Archives For March 2017

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God paints with nature.

Though He isn’t a picture,
He’s involved in it.

Though behind this art,
He chooses to remain hidden;

choosing when and where to make Himself known
to His creation.

Revelation incarnate.
Spoken and unspoken.

Word made flesh,
via covenant, grasp and gracious breath

The knowledge of God begins with acknowledgement,
by way of The Presupposition;
the rock of Truth,
by which all truth is measured with precision.

Still this knowledge is limited.
God exists in freedom
and by this has chosen to voice His own self-limitation.

For the God of hope,
of Christ, joy, love, justice and peace
knows the deceptive heart of His once innocent,
now sin-ravaged beast.

Thus our struggle for an adequate human explanation.

For if we had gained His comprehensive capacity
It would intoxicate all of our faculties;
senses driven mad with lust for divine equality,
like a Nazi, I.S.,
or Bolshevik socialist.
God to become another power utility
conquered, killed; dissected in a laboratory.

We know because God speaks,
this is where He has chosen to meet.

This:

The wonder of God’s intention for creation;
God dies for our salvation – resurrection is vindication.
His master plan,
the centerpiece of His revelation
His beaten, torn and crucified Son,
the apocalypse of the anointed One.

Though darkness; Nothingness seeks to devour
to this Conqueror it has had to submit all it’s power.

This, the cross and the end of the abyss.

The final curtain call, where it will no longer exist.

So it is, with horror and jubilation,
creation groans in anticipation.
For rising through darkness is the proclamation

“On the third day God forged
our emancipation!”

Now reason states
that where He speaks, He exists;
therefore, then,
where He has spoken,
we ought to respond with both ears open.

So in faith, we join this decorated Victor
and the never ending chorus
of His decorous vista.


(RL2017)

‘Those who have never been told of Him will see, and those who have never heard will understand.’ 

– (Isaiah 52:5; Romans 15:21)

‘Accidental Courtesy’ is a recent release documentary featuring African-American musician, speaker and activist, Daryl Davis.

Davis explores the possibility of change through dialogue and relationship. In the documentary we see and hear about how he actively sought out members of the Klu-Klux-Klan in order to ask them one on one, why, because of the colour of his skin, he was hated so much. Especially since they didn’t know him nor had they ever met him. Throughout the process, documented over a series of years, Davis presents the outcome.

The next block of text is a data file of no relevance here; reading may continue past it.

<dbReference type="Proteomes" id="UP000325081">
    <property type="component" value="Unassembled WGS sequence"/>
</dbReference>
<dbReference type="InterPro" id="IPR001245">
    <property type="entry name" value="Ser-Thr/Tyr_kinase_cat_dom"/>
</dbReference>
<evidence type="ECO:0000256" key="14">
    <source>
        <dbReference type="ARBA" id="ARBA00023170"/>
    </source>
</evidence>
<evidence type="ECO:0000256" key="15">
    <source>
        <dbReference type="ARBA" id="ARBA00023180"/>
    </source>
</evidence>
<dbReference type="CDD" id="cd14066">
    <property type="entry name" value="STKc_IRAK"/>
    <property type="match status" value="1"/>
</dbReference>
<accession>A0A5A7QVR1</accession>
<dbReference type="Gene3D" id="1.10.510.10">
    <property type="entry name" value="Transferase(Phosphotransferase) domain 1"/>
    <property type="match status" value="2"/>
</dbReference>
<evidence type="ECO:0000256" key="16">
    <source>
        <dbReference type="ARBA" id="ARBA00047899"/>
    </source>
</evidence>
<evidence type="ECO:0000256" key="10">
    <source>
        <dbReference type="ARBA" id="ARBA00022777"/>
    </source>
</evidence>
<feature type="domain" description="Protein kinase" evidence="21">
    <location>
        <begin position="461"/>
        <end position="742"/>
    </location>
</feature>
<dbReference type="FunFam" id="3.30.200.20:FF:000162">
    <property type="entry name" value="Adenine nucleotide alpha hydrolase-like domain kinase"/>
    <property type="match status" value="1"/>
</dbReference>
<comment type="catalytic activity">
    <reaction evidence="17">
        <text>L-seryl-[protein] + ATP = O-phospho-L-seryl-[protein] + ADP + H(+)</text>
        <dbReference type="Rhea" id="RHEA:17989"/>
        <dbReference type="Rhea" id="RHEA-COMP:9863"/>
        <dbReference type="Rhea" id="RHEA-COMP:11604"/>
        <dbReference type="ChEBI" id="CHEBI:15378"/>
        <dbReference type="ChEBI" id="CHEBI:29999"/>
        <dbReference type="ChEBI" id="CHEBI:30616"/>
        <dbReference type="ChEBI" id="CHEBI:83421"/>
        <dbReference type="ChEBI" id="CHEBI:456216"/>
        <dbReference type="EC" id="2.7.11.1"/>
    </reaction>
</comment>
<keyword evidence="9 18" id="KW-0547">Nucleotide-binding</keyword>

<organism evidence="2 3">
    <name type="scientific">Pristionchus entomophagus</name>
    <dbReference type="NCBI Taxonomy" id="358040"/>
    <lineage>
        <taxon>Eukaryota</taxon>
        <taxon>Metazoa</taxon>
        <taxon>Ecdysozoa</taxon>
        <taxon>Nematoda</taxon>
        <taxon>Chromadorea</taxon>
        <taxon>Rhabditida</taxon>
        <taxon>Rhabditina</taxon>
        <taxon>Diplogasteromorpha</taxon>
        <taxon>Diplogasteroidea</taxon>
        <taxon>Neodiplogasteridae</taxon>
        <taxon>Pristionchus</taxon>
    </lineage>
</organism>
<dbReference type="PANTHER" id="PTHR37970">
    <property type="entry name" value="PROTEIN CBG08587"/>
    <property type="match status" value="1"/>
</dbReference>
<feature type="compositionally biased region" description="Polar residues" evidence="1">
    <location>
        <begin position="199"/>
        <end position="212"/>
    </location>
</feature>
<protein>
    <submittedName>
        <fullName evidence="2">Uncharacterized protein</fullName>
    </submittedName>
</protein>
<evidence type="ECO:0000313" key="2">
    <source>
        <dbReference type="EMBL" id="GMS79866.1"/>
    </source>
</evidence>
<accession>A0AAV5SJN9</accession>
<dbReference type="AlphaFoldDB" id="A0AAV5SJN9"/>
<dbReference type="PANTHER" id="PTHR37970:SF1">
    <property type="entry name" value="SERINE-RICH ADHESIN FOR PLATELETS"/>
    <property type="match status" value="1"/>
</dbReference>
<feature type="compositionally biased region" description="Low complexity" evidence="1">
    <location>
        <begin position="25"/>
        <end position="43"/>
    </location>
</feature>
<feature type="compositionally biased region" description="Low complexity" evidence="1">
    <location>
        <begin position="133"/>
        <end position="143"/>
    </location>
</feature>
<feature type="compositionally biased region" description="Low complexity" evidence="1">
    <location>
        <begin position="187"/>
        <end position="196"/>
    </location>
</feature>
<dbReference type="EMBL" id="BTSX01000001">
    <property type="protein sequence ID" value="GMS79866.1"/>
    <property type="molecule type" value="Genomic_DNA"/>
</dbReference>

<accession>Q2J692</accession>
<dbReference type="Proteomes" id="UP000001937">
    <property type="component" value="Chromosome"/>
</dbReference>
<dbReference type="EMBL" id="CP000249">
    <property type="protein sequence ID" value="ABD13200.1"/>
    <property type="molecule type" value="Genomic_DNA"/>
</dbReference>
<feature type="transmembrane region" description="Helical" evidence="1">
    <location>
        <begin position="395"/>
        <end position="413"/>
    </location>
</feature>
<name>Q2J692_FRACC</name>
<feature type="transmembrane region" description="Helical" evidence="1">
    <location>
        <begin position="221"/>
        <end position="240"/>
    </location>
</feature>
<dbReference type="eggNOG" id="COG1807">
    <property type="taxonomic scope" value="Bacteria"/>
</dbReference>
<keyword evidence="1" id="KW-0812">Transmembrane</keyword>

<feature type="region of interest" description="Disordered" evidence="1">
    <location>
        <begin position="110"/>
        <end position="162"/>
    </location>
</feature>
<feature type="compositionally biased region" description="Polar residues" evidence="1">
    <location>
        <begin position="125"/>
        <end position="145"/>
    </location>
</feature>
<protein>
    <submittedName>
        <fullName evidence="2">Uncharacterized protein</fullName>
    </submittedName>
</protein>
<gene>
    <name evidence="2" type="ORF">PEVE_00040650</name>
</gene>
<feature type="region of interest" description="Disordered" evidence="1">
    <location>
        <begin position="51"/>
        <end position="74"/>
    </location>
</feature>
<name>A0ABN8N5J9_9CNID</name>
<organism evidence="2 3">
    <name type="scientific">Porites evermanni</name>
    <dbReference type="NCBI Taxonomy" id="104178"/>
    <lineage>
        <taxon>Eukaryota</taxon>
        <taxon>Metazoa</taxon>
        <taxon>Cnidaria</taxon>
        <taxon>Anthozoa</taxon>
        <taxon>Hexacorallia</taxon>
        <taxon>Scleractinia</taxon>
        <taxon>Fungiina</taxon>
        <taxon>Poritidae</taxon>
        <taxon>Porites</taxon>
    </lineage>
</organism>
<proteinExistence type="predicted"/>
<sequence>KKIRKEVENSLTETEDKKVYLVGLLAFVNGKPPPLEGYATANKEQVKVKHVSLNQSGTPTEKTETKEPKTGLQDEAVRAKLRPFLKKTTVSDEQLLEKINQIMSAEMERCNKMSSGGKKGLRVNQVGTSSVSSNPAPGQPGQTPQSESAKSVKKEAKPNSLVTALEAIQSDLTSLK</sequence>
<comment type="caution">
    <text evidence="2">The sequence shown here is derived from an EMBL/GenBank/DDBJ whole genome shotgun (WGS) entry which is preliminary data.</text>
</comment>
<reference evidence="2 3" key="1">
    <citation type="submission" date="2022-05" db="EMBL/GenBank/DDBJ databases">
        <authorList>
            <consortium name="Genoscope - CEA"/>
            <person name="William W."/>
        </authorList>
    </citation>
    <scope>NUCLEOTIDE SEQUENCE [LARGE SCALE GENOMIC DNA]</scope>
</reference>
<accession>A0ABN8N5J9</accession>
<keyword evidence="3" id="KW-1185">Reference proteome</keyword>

Here is the promised part two of our reviews of, and responses to, this phenomenal story. Part one can be located here.

Accidental Courtesy

In his documentary called ‘Accidental Courtesy’ Daryl Davis, who is an African American, talks about racism. He knows what it’s like to be oppressed and set apart by others. He has befriended members of the Ku Klux Klan and even though they have different opinions, they respect each other. The KKK is an American post-Civil War secret society who wants white people to have “supreme authority”; its members claim to be Christians, and are known for burning crosses on the front of black people’s houses

Merriam-Webster defines Racism as the ideological belief that race is the primary determinant of human traits and capacities and the racial differences produce an inherent superiority of a particular race. This is something that should not be encouraged. Racism bullies others because of their skin colour. This is similar to the bullying of kids at school. Racism, like a bully, picks on people who are different. It makes them feel powerful and strong.